The problem with a two-point loss as the All Blacks have just suffered, is that so much of the post-match analysis is dominated by the final few minutes.
Particularly the last minute and the question of whether they made the right call to reject the chance of dropping a goal is one that will now be asked for days.
And it is important to realise that the All Blacks rejected rather than ignored the possibility of setting up for a field goal in that last play of the game.
"The call went out to take a shot there," says All Blacks halfback TJ Perenara. "We went to set for it but then we got a picture where we have a three-on-two and for me there is a lot more things that can go wrong in a drop goal than can in a three-on-two.
"If we execute that we are not having this conversation about a drop goal. But the decision to set up for it did definitely happen. It was a call that got given but if I was out there I would have made the same call and looking back on it, I still think it was the right call."
So, from being ready to execute the three-point attempt, the All Blacks suddenly changed plans after a number of phases which saw the forwards bash fruitlessly around the fringes of multiple rucks on the Springboks try-line.
At the last second the backline believed they saw a numerical advantage to exploit and so they backed themselves to do so by attacking right.
Beauden Barrett passed to Damian McKenzie who had effectively beaten Springboks wing Aphiwe Dyantyi who had rushed up to close the space.
At that point the decision to cancel the drop goal was inspired. McKenzie just needed to veer right and either make it to the line or throw a simple pass to Ben Smith who would have gone over to win the game.
But Dyantyi managed to stick out a hand and dislodge the ball from McKenzie's grasp and that was the end of the game and the beginning of the debate about whether the All Blacks had made the right decision.
Their attacking psyche, as Perenara contests, kept their minds open to all possibilities in that last minute. For him, and no doubt most of his teammates, the business of beating players with ball in hand seems less fraught than asking someone to drop kick the ball between the posts.
And it is this view where the crux of this whole 'was it the right thing to do?' business lies.
The potential for a drop goal set up to go wrong seems significantly less than that of a three-pass attacking move.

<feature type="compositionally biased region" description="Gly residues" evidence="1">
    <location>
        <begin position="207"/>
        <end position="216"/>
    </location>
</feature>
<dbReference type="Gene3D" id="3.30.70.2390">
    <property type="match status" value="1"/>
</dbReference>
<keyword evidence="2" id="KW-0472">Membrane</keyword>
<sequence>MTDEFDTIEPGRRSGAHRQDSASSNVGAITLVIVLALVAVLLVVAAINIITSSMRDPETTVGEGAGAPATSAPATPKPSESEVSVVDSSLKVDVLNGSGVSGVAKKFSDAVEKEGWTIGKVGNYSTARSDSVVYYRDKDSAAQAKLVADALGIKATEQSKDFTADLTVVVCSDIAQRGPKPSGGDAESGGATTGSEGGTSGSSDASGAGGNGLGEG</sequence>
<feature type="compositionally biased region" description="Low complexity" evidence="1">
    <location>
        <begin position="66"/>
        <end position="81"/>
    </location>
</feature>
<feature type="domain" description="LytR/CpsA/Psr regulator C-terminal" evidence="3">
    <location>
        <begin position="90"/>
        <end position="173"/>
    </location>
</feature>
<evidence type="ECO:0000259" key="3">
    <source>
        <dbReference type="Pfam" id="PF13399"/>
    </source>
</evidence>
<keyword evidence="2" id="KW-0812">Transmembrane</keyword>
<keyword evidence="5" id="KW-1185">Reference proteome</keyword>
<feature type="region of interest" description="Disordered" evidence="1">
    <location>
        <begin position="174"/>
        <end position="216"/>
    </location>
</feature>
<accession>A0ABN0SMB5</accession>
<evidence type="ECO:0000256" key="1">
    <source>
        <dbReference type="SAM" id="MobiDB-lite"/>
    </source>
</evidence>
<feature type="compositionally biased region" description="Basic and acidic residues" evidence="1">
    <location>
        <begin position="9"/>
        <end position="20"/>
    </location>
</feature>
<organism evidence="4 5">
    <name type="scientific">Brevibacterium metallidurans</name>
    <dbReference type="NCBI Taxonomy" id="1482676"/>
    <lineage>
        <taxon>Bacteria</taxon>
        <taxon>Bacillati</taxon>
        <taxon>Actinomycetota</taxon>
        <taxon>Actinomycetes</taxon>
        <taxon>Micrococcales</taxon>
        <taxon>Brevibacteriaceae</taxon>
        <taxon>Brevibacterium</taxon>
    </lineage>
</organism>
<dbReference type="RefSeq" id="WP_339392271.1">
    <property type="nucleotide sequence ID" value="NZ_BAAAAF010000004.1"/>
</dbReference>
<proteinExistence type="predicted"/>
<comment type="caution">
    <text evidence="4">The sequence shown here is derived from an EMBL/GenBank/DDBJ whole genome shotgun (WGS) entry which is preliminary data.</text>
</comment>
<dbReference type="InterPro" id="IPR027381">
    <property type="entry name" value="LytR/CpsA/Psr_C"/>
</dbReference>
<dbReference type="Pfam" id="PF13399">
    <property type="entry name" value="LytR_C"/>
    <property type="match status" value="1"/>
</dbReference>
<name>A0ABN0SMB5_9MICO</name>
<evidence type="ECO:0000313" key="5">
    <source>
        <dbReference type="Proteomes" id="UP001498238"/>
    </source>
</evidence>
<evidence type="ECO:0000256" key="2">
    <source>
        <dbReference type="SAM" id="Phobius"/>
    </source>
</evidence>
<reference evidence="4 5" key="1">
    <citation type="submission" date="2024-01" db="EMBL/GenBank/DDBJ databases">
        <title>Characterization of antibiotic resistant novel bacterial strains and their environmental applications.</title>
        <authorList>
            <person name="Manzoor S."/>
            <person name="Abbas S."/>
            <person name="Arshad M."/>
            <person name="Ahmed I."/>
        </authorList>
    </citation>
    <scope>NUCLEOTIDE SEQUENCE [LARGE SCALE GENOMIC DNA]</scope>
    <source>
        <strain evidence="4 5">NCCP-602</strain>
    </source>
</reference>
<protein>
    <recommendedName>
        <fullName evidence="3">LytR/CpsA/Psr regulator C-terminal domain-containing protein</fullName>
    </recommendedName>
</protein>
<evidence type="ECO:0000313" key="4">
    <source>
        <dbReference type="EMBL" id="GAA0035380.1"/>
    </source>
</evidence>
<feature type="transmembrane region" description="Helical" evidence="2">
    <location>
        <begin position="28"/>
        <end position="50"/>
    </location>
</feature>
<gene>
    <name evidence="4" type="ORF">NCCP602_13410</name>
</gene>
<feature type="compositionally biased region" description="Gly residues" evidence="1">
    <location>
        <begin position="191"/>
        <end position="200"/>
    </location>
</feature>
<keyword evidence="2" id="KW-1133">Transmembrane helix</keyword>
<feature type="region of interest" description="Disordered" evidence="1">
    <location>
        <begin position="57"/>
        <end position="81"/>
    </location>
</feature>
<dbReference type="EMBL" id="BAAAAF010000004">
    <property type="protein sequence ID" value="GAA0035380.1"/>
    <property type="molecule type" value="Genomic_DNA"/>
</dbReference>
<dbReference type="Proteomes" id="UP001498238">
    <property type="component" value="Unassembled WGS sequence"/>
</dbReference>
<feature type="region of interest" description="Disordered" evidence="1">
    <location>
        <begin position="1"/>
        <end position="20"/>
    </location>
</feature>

The All Blacks had the ball safely at the back of a ruck three metres from the Springboks line almost in front of the posts. At that point it takes just one good pass to the kicker who is either successful or not and from 20 metres, straight in front, the odds are weighted in favour of the former.
The execution is by no means easy but it is low risk in that there is less opportunity for things to go wrong. To borrow from Shakespeare – to try and to miss is better than to never have tried at all.
But New Zealanders don't have a natural inclination to drop goals. It's not built in to the game plan the way it is in say England, South Africa or Ireland and therefore there is a lack of confidence within the All Blacks to try them.
There is a mental barrier that tells players it is a high risk option and that the safer route to follow in the pursuit of victory is that of pass and catch.
But logically the All Blacks' thinking is not right. There are, as was proven to be the case, significantly more things that can go wrong when the ball is moved through the hands.
The passes have to be caught for a start. The timing has to be good, the defence has to be manipulated and one tiny error or one random hand and that's it, game lost.
But there are bigger and more important questions for the All Blacks to ask themselves about the Wellington loss.
Their defence was poor. They gave away two soft tries. They weren't clinical enough with their own opportunities earlier in the game and some of their decision-making was random.
But still, having found themselves chasing three points in the last minute, they will need a robust internal debate as to whether they would spurn the chance of setting for the drop goal again.
They simply need to change their risk assessment about drop goals - downgrade them from being seen as weirdly difficult.
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